He was 79 years old when he received the (very first) “Neglected Masters Award” from the Poetry Foundation and Poetry Magazine. His “Selected Poems,” edited by Christopher Ricks, was then published by the Library of America. (I wrote on that book previously at this link.)
He was born in New York City and it was in New York City that he died. Until about a year ago he inhabited the same small railroad apartment in New York’s Greenwich Village in which he had lived since the 1950s; it is a space which itself inhabits his poetry.
I rate it as a blessing beyond comprehension that this writer was able to make his acquaintance in a very small way. He was a warm and friendly man who loved to talk to those who were receptive about the use of words, about the use of the word; about what he himself did so very well.
He was Jewish and proudly so, but that did not prevent him from being highly pleased that the Catholic Archdiocese of Denver chose one of his poems to stand beside a statue of Saint Michael the Archangel.
The profound religiosity and intensity of Menashe’s poems make some of them notably valuable as prayers, if the reader happens to be a believer. And it has struck me that these qualities in addition to their brevity and concision can make them particularly appealing as prayers before meals. One such I like very much is this one:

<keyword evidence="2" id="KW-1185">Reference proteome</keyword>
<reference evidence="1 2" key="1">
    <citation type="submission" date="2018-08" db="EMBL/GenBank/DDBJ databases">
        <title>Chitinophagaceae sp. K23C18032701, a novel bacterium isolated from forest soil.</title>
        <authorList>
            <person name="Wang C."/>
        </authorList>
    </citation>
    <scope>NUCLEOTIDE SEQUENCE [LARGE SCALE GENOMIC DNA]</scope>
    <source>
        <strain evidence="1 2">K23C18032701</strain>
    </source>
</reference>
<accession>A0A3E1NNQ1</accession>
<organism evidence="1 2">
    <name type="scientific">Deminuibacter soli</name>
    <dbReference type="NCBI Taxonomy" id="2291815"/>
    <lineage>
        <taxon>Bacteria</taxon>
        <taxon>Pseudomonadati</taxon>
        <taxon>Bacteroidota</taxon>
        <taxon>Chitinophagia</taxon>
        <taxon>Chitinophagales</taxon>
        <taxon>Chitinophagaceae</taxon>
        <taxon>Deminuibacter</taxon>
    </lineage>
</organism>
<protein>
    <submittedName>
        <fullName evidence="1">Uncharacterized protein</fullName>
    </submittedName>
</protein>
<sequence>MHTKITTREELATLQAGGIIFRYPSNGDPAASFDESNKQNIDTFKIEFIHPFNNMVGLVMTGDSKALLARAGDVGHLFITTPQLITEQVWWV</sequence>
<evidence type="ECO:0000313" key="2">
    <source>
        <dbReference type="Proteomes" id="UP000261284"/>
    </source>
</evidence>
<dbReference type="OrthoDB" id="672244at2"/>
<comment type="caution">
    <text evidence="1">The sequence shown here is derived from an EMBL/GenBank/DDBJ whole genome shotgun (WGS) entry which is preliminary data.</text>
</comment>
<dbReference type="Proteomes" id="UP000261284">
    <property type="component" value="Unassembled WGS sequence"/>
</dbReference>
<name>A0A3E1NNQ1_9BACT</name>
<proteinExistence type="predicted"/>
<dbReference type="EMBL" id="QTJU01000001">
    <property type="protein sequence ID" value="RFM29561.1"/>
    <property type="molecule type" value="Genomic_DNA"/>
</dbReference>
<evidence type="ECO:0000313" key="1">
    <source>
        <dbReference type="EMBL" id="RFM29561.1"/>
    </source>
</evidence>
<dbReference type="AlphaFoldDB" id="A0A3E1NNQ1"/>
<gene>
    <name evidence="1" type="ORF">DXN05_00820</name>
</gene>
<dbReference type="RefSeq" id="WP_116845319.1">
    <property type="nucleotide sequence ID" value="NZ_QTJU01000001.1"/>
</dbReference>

Open your mouth
To feed that flesh
Your teeth have bled
Tongue us out
Bone by bone
Do not allow
Man to be fed
By bread alone
‘And He afflicted thee and suffered thee to hunger and fed thee with manna, which thou knewest not neither did thy fathers know, that He might make thee know that man does not live by bread alone, but by every word that proceeds from the mouth of the Lord does man live.’
To Samuel, who labored so long and nobly that we might have more than only bread to sustain us: rest in peace.
Previously: Samuel Menashe: New and Selected Poems